From that decision follows another: to consciously shy away from the thicket of formulae that now characterize economics. Economics concentrators, he says, "confuse mathematical rigor and conceptual difficulty. You lose very little without the math, compared to what you can do." What you can do, in the readings, is offer very demanding papers, like Robert W. Fogel's Nobel lecture, which challenges the assumption that improved health is principally the result of medical care. (Fogel and other analysts make the students think about the roles of nutrition, body size, and income.) Deep within Cutler's own recent--and mathematically rigorous--paper with Richard J. Zeckhauser, Ramsey professor of political economy at the Kennedy School, on "The Anatomy of Health Insurance," students are asked to consider that "Managed care partly represents a price club. In exchange for an up-front fee, the patient gets to purchase goods at a significant discount...secured in part through bulk purchase bargaining, or by directly hiring the sellers."
And to help them pull together the diverse strands of analysis and substantive readings on health and medical care, Cutler employs every tool in the teacher's kit. In the computer-illustrated lectures, static graphs are brought to life by moving curves into place to make a point--complete with canned computer-generated applause. To reinforce basic skills, the weekly discussion sections are supplemented by sessions on the use of spreadsheets, economics, and statistics. Problem sets force students to use the tools introduced in readings and lectures. By early November, they have grown comfortable with all the analytical tools they will need to tear apart knotty issues of insurance and health policy in the semester's second half. And always, there are questions, yielding unexpected riches: a query about how health systems operate in other nations brings forth student responses from Brazil, France, and Ireland, illuminating the distinctive features of American healthcare. Biology concentrator Brian Kim '01 says simply, "It's my favorite class." He cites "a great reading list" and lectures based on "a lot of thinking."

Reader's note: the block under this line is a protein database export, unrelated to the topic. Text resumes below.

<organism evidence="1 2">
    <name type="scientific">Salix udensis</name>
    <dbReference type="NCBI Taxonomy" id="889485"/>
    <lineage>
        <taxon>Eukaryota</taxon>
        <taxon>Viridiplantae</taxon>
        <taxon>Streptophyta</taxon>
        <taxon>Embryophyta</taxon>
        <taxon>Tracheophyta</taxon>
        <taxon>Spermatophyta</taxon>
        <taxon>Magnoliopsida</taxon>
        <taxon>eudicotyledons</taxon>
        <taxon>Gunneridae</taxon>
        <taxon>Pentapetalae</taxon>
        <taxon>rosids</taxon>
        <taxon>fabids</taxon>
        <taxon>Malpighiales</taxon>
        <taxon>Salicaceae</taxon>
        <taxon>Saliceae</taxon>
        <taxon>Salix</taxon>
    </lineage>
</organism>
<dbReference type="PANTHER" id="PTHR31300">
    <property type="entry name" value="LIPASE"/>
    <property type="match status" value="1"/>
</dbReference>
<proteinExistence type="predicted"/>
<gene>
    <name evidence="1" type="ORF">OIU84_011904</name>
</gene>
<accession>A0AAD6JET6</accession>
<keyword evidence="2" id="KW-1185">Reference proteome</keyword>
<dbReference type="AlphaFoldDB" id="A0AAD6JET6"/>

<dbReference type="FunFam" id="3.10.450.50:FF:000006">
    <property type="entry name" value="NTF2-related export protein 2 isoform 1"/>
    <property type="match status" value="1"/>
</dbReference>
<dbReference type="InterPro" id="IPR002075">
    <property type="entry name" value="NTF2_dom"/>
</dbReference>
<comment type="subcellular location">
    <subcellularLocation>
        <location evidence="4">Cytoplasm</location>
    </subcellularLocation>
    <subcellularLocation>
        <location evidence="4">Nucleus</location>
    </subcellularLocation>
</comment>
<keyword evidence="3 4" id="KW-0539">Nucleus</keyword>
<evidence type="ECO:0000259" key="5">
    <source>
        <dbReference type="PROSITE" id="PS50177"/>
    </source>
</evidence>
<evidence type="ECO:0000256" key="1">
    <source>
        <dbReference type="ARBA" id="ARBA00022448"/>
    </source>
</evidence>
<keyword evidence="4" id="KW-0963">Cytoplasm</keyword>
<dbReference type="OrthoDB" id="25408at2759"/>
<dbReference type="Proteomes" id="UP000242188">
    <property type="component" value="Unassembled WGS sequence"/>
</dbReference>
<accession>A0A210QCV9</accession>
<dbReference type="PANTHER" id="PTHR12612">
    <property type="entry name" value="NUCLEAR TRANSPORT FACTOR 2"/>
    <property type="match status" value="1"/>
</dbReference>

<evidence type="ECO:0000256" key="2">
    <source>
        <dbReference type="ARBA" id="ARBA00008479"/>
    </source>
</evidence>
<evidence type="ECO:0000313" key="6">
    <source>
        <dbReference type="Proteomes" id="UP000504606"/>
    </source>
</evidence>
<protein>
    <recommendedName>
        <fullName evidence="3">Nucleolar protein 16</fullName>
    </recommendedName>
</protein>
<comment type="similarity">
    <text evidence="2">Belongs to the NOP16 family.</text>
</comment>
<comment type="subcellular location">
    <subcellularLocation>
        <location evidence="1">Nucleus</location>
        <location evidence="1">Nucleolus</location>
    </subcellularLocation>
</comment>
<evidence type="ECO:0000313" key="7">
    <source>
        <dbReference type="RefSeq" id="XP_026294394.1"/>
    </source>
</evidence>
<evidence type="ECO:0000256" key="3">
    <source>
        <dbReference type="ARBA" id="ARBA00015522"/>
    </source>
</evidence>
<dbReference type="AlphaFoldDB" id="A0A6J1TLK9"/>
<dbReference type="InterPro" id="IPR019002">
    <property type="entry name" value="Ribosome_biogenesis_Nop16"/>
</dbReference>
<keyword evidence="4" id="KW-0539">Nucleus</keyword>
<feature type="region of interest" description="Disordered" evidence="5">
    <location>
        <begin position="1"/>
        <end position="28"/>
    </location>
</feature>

Apparently, the process is reciprocal. "Teaching undergraduates is very interesting and good for research," says Cutler, who himself looks closer to his college days than to the end of nearly a decade professing at Harvard. When designing a course, he says, "You learn where there are no good papers to assign." In his case, that means research on the definition and value of health and what--if anything--medicine has to do with securing it.